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Should You Answer SAT Questions in Order?


mutiple-choice-sat.jpgAfter your first time taking an SAT, you may walk away with the feeling that there must be some better way to take this test. It’s so long, and some of the questions are so tricky that they make everything that follows seem even harder.

Sure, one way to get better at taking the test is to review punctuation rules and make sure you know topics like triangle and circle geometry inside out. That sort of work will give you confidence when it comes to content. 

But some of the most fruitful prep you can do for the SAT is coming up with a game plan. Knowing how you’re going to tackle the test goes a long way towards helping you make sure you can execute on all of that grammar and math content you want to review. In the case of the Reading section, a good strategy is just about the only factor that will influence improved scores.

And so much of strategy comes down to what order you answer the questions in and how much energy you give specific ones. Before we develop that strategy, though, let’s talk about how those questions are laid out.


Know Order of Difficulty on Each Section 

The Math sections on the SAT — both the No Calculator and Calculator sections — are laid out in the pretty predictable way. The multiple choice questions increase in difficulty as the section goes, as do the grid-in questions.

That means your easiest math questions are going to appear early in the multiple choice and grid–in segments.

With the Verbal sections (Reading and Writing & Language), the questions do not go in order of difficulty. Instead, you can expect to have a pretty even distribution of easy, medium, and difficult questions in each individual passage.

This is a good place to note that there is no such thing as a “hard passage” on the SAT when it comes to the questions. You’ll always have a pretty equal mix of easy, medium, and hard questions in each passage. If you’re finding a Reading passage written in an older style of English difficult, for example, just remember that there will still be some easy questions you can answer about it just fine!

Note: It really helps to read some literature written in that older English.


Then, Should I Complete Question in Order?

With the Math sections, absolutely answer questions in order. In fact, if you aren’t trying to score above a 700 on Math, you may want to take a little more time to make sure you’re getting the first two-thirds of all of the math questions, since those will be all the easy and medium ones.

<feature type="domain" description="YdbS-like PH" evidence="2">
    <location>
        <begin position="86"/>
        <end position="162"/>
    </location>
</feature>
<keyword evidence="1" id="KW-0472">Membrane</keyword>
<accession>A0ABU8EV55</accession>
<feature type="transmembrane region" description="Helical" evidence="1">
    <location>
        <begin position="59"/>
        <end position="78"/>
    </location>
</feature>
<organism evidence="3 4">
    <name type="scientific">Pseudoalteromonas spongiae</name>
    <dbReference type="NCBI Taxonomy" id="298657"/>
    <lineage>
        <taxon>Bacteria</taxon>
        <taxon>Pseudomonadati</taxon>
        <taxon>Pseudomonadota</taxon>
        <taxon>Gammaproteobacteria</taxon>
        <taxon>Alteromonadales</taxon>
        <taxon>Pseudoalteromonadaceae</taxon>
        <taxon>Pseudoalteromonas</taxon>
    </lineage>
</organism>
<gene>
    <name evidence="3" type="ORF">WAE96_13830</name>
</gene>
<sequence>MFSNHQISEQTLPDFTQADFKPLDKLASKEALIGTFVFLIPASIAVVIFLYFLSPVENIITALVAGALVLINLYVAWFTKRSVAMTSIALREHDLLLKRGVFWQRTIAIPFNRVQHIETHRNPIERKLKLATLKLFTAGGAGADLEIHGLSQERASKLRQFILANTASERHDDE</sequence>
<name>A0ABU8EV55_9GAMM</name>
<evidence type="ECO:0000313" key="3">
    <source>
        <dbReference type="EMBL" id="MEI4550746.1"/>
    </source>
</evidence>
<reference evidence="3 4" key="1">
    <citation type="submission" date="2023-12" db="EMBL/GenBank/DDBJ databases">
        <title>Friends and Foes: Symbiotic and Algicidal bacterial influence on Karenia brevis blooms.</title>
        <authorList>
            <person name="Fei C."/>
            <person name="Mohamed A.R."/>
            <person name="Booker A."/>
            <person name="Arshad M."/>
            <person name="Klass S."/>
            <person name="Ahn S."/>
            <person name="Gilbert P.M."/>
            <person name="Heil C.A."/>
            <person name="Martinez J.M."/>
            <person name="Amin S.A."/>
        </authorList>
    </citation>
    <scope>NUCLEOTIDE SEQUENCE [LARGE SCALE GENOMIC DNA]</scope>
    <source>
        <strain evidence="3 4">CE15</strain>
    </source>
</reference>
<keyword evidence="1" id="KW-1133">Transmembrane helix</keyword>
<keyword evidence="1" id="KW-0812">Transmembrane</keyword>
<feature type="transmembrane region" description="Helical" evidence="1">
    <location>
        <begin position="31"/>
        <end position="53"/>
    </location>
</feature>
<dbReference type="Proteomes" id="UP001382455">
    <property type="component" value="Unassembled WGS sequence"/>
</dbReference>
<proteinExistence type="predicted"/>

If you are trying to score above a 700, just make sure you’re getting those easy points and not rushing on the simple stuff.

With the Writing & Language, you may as well answer the questions in order since you have to read the passage as you go. It will probably just be too confusing to answer questions out of order on this section. Plus, there’s often a question at the end of a Writing & Language passage that asks about the passage as a whole, so you’ll want a good understanding of the text.

With Reading, feel free to answer questions out of order. In fact, it may help you develop a better bigger picture understanding for the main purpose and author’s intent questions if you answer the line references first, since those questions will basically make you read the whole passage through a second time.

You may also want to specifically answer supporting evidence questions such as the one below out of order.

evidence question.png

When you have a pair of questions where the second asks which set of lines provides evidence in support of the preceding answer, you can always flip the order you approach these in. 

Here’s a simple strategy:

  • Test the line references from the second question’s answer choices to see which contains information that could answer the first question.
  • Eliminate all answer choices in the second question that don’t work and try to select the best one.
  • Use that best answer from the second question to develop an answer for the first question.
  • Use that answer to eliminate all answer choices in the first question that disagree with that text.
  • Select the best of the remaining answer choices for the first question.

Remember: The lines with supporting evidence that are correct for the second question might not appear in the same part of the passage as the lines referenced in the first question.

About the Author 

Mike S. is one of our most experienced test prep tutors. For more information on our SAT prep packages, click here.